A Life Less Analog, Science

Wildlife trade must end to help prevent future outbreaks

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Scientists have not yet identified the origins of the SARS-CoV-2 virus that causes COVID-19. What we do know, however, is that the wildlife trade increases the risk of spreading zoonotic diseases. Do we want to reduce the threat of future outbreaks? Then we must take a serious look at the dangers posed by the wildlife trade.

Richard Thomas, head of communications for TRAFFIC, was the speaker in a webinar on April 23. TRAFFIC is a non-governmental organisation whose mission is to ensure that trade in wild plants and animals is not a threat to the conservation of nature. Internews and its Earth Journalism Network held the webinar to provide more information on zoonotic diseases. Thomas discussed the role of the wildlife trade and the possible origins of the COVID-19 pandemic.

Fighting misinformation

Richard Thomas, head of communications for TRAFFIC, talks about the impact of the wildlife trade.
Richard Thomas, head of communications for TRAFFIC, talks about the impact of the wildlife trade.

I asked Thomas what we can do to combat misinformation and conspiracy theories surrounding the origins of COVID-19. After all, what has made this pandemic worse is that it has been accompanied by an infodemic and fake news. Thomas, by the way, spearheaded the response to the H5N1 bird flu virus (also called avian influenza) outbreak in 2006 and 2007.

“That’s a good question. I’m glad you mentioned the H5N1 bird flu there because there was basically a major misinformation campaign that was being perpetrated by the commercial poultry industry. Because the natural reservoir for that virus was in wild bird populations, in wild fowl. But it was actually created and generated in the virulent form within the commercial poultry industry. And it was being passed from commercial poultry operations. But every single news report was saying it was wild birds that were doing the transportation. And it was just nonsense when you actually looked into the science of it. You could find connections between all the outbreaks between whether there were commercial poultry operations taking place.

Bats and coronaviruses

“Now, I don’t believe there’s anything quite as cynical, I guess you could say, taking place with COVID-19, trying to cover up where and when it came from. I think it is genuinely unknown at this stage. But what I would encourage is that as journalists you dig as deep as you can to try and find out if there are any cover-ups going on. But I would also encourage everybody to be absolutely open and transparent about what they do know because it’s obviously in everybody’s interest that something like this never happens again. And to try and ensure that we need to understand precisely what its origins were,” Thomas said.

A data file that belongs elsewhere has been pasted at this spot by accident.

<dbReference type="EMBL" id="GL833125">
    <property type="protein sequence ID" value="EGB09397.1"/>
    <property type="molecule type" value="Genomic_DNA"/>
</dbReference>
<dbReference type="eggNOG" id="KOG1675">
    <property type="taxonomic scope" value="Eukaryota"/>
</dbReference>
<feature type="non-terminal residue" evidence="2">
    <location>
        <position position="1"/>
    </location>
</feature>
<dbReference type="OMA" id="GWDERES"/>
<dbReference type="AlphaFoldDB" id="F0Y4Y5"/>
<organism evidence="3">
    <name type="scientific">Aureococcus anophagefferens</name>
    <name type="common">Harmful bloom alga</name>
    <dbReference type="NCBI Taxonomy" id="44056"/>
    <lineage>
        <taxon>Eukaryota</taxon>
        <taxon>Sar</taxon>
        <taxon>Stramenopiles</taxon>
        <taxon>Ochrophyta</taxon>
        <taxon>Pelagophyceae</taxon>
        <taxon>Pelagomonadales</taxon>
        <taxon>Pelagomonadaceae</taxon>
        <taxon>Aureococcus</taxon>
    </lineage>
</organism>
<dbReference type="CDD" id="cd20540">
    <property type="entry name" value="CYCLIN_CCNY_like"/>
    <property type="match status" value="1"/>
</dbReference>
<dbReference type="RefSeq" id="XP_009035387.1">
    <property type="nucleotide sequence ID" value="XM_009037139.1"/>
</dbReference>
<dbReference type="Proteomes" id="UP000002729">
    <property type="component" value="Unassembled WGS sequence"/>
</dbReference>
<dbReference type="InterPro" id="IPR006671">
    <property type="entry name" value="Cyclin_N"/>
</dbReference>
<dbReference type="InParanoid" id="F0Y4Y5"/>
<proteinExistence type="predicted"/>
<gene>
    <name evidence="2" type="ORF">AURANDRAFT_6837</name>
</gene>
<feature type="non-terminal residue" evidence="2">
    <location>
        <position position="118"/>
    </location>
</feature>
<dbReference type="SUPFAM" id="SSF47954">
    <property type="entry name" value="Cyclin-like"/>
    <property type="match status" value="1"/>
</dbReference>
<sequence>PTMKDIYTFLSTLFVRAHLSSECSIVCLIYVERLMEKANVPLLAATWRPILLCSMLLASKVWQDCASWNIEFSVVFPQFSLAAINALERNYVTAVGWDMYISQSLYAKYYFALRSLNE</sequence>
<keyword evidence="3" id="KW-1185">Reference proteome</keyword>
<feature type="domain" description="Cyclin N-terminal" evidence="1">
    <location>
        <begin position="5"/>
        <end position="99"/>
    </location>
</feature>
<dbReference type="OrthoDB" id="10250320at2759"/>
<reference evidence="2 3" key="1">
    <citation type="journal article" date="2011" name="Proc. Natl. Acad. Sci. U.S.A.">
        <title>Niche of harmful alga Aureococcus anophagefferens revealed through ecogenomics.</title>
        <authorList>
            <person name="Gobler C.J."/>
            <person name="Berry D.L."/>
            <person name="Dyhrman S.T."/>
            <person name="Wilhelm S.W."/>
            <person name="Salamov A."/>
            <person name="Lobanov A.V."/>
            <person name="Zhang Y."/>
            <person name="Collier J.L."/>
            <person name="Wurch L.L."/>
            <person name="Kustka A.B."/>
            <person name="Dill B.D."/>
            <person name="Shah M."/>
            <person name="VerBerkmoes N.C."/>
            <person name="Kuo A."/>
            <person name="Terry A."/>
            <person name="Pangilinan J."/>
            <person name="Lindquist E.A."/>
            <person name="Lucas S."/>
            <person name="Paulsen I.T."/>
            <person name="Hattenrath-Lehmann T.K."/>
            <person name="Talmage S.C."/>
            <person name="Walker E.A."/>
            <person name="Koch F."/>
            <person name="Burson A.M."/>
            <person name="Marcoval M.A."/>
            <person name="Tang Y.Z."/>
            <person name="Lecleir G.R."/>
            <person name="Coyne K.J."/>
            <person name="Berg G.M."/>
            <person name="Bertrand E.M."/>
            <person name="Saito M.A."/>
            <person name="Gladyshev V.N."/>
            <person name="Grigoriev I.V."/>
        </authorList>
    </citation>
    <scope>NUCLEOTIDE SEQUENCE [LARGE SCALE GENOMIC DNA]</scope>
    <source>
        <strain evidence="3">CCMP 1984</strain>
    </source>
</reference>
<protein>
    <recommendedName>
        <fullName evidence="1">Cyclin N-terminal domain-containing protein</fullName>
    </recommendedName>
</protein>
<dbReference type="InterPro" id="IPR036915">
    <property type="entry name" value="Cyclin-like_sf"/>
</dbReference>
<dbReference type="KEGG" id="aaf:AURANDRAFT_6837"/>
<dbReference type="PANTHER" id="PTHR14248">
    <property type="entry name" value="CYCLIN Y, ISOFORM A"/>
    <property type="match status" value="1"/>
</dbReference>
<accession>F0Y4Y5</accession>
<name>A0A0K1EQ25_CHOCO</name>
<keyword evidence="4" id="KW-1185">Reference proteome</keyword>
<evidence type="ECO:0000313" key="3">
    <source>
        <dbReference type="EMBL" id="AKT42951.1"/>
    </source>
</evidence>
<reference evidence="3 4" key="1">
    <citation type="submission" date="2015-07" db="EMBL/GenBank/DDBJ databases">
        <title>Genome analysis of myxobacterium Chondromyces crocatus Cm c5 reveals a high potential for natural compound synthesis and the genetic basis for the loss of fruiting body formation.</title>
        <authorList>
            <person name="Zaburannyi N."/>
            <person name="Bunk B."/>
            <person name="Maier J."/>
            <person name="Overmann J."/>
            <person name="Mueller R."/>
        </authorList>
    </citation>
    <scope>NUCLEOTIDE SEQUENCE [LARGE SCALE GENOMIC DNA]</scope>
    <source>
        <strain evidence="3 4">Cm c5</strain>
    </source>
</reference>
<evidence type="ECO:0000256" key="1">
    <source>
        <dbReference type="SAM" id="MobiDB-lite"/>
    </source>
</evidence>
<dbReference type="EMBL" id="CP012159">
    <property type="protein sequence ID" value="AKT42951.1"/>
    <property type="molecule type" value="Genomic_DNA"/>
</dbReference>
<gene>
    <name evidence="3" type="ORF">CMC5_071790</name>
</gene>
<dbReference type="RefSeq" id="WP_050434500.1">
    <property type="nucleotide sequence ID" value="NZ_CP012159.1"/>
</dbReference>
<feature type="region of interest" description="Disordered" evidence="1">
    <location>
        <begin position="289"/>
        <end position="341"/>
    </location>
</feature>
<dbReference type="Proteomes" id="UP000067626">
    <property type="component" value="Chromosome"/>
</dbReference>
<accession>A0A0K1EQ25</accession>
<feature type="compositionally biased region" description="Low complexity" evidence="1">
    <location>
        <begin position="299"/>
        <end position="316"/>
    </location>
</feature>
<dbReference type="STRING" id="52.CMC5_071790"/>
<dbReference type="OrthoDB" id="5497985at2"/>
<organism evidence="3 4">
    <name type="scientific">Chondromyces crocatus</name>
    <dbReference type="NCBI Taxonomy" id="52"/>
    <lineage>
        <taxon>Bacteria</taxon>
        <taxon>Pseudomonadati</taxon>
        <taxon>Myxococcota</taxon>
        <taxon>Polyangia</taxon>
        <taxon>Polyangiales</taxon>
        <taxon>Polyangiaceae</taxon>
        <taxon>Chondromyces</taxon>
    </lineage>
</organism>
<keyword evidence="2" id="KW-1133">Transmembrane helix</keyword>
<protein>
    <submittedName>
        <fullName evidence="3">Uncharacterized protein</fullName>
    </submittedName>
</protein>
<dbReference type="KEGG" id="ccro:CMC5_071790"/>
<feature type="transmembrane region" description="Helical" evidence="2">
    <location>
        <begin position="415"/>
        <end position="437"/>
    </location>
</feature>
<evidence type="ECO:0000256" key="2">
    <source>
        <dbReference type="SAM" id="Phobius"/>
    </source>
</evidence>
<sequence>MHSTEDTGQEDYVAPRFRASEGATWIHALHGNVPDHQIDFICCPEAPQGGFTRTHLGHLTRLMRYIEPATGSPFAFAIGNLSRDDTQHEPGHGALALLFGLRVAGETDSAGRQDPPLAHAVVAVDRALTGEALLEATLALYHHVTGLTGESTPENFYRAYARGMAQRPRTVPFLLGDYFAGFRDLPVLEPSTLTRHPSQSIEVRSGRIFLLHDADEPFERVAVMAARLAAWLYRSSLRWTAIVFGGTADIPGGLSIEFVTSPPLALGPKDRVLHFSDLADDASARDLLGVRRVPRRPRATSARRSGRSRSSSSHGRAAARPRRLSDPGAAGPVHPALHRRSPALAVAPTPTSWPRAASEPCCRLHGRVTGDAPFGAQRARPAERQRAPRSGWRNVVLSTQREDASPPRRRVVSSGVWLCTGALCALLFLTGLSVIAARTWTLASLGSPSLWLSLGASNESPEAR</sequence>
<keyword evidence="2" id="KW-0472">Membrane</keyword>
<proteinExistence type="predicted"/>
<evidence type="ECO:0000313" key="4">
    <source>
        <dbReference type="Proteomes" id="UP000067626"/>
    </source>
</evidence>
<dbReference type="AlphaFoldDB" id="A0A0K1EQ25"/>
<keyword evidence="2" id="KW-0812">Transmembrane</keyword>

While the origin of the SARS-CoV-2 virus has not been identified, Thomas said that what we do know is that bats are the “natural reservoirs” for coronaviruses.

Bats are considered to be the origin of the 2002–2003 SARS (Severe Acute Respiratory Syndrome) epidemic. They are also thought to be the origin of MERS (Middle East Respiratory Syndrome).

The point is that these are all zoonotic diseases, which animals transmit to humans. SARS, MERS, and SARS-CoV-2 all belong to the same family of coronaviruses. So with bats being the natural reservoir for coronaviruses, we can expect more future outbreaks if we don’t limit or end the trade of bats and other wildlife.

Threat of future outbreaks

The bat trade actually happens mostly in Southeast Asia. Some Southeast Asian countries consider fruit bats a delicacy. In China, they mainly use bats as components in traditional Chinese medicine.

Thomas discussed how the use of bats in traditional Chinese medicine is a cause for concern because of the potential spread of zoonotic diseases. In particular, they use the feces of the greater horseshoe bat (Rhinolophus ferrumequinum) to cure eye conditions.

Meanwhile, they dry the bat’s body parts and add it to wine, or grind it into a powder for oral intake as a means to “detoxify” the body. Imagine what would happen if these bats are infected with a coronavirus.

As Thomas pointed out in his presentation, wildlife trade has two sides. On the one hand, you have illegal trade and poaching. These are clear threats to conservation, sustainable development, and national security.

On the other hand, however, legal wildlife trade can offer essential revenue and development opportunities for countries and local communities.

Still, I believe the risks should convince countries to limit or end the wildlife trade. We don’t know when the next pandemic will arrive, or how severe it will be. But we do know that the next outbreak is just around the corner. And the more humans come into contact with wild animals, the greater the risk.

We already know where the next coronavirus will come from. It’s just a question of when.